← Back to News Home

Did you know that three-fourths of the world’s flowering plants and about 35 percent of the world’s food crops depend on pollinators to reproduce? Additionally, did you know that many pollinators such as bees, butterflies, moths and birds face challenges in today’s modern world? Waukee Community School District’s newest educational facility, Waukee Innovation and Learning Center (WILC), is using this real-world issue as a way to educate students, benefit the community and establish a natural habitat for pollinators and native plants and animals to thrive.

WILC is a striking new building at the corner of SE LA Grant Parkway and SE Ashworth Road. Many people drive, walk, or run by this property and question the current landscaping. What looks like overgrown weeds is actually a designated prairie in the making.

Currently, the Waukee APEX program is working with Prairie Landscapes of Iowa to establish a prairie on the WILC property. Employees of Prairie Landscapes work with APEX students and staff to provide education regarding the maintenance and care needed to establish a native prairie. Recent Waukee High School graduates Allison Keller and Carsen Kurth are both working for Prairie Landscapes of Iowa. You can find them outside pulling weeds on many hot summer days.

“Bringing the land back to a natural prairie is a long process,” Kurth said. “A common phrase used by people establishing prairies is, the first year the plants sleep, the second year they creep and the third year they leap.”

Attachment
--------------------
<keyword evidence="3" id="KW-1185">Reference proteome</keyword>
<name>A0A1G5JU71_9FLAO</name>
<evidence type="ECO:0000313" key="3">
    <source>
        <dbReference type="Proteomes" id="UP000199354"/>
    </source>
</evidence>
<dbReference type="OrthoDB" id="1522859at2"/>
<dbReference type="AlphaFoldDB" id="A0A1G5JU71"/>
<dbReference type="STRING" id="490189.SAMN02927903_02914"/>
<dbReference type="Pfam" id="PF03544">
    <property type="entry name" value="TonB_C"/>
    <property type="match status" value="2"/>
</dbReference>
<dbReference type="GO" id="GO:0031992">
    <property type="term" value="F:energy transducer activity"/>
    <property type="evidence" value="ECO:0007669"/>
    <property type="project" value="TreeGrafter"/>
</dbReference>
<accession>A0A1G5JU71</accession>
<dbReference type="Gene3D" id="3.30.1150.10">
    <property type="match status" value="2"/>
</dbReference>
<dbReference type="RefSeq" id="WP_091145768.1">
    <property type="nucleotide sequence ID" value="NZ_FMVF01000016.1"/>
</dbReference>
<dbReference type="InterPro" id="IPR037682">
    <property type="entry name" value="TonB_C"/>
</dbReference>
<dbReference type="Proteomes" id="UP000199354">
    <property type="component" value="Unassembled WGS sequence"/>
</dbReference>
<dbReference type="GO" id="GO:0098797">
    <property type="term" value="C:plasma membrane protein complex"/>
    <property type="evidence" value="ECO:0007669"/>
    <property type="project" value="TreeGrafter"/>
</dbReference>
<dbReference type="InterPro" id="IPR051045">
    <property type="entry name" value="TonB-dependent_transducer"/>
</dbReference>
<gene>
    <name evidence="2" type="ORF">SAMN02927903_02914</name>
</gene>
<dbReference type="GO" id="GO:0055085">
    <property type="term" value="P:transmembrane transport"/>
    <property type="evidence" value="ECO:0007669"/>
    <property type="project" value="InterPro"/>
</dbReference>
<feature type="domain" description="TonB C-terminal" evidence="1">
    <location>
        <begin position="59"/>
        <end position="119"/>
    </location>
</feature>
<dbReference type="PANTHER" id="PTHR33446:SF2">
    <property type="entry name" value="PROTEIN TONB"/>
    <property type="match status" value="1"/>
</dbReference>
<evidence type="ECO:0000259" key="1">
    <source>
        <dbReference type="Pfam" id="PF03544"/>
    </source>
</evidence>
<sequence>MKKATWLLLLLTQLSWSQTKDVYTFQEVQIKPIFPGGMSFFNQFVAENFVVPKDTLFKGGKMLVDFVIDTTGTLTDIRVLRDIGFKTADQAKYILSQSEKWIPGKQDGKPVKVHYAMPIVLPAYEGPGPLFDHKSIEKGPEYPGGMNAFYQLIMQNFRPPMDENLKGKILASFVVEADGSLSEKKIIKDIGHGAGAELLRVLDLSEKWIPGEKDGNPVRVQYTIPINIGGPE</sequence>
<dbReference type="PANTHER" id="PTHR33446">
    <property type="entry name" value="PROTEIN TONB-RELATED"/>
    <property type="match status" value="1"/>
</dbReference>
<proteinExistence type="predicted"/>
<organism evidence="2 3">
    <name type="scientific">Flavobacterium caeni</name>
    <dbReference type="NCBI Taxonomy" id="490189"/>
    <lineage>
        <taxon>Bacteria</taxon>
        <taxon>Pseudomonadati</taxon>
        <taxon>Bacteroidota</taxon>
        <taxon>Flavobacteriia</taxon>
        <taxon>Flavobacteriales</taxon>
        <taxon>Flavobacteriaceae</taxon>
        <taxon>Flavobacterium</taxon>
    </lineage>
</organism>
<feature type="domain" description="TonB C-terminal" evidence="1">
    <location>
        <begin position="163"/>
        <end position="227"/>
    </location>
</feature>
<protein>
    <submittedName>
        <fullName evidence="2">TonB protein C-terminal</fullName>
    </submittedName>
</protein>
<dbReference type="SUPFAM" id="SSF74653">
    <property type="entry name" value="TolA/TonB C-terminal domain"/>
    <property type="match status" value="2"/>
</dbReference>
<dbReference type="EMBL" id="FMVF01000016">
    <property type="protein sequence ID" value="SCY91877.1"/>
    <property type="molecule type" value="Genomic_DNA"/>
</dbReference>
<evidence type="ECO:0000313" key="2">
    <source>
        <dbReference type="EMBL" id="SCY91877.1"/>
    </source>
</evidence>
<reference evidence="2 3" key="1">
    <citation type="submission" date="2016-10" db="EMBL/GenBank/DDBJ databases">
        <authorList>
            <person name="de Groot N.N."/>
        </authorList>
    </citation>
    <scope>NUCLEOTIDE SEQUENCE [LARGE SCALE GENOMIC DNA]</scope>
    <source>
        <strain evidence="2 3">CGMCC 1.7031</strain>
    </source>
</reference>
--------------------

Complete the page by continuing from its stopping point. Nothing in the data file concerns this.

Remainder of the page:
In other words, it will take the first two years for plants to establish a root system before they can take on a fuller, mature form in their third year.  During that first year, efforts are directed at removing weedy plants that compete with the small prairie seedlings for light and water.  

“Maintenance has been even more labor intensive this year than it normally is in the beginning since the WILC property was a construction site for two years. While the building was being built, weeds had those two years to grow and set seed repeatedly – making more weeds, which means a lot of initial work eliminating those weeds has to be done,” Keller said. “Once the plants are mature the work needed to maintain the prairie decreases dramatically because the weeds no longer can compete with the deep-rooted native plants.”

Inger Lamb, owner of Prairie Landscapes of Iowa, put down native prairie seed last winter and recently has planted some groups of prairie seedlings on the property. Her crew helps Keller and Kurth with weeding and spot-mowing some areas while the tiny prairie seedlings establish. Every week they see more new seedlings, and some plants are even starting to bloom.  More will bloom as the summer progresses.

“One goal is to increase the butterfly population, but it is so much more than that,” Lamb said. “A prairie grows an entire ecosystem and that ecosystem is already starting at the WILC.”

If you walk around the property you will notice native insects, reptiles, birds and animals. As the prairie continues to grow, that ecosystem will strengthen and provide many benefits to teachers and students wanting to learn about and enjoy a little bit of Iowa’s original landscape.

Though it will take a few years and some hard work to establish the prairie, everyone involved believes the efforts will result in a rich, balanced urban ecosystem that will support insects, rodents, and wildlife. Keller and Kurth plan to return to the site in later years, to enjoy the habitat and reflect on the hard work they did in the summer of 2017.

For more information and/or questions regarding the WILC Prairie project, feel free to reach out to Inger Lamb515-250-1693.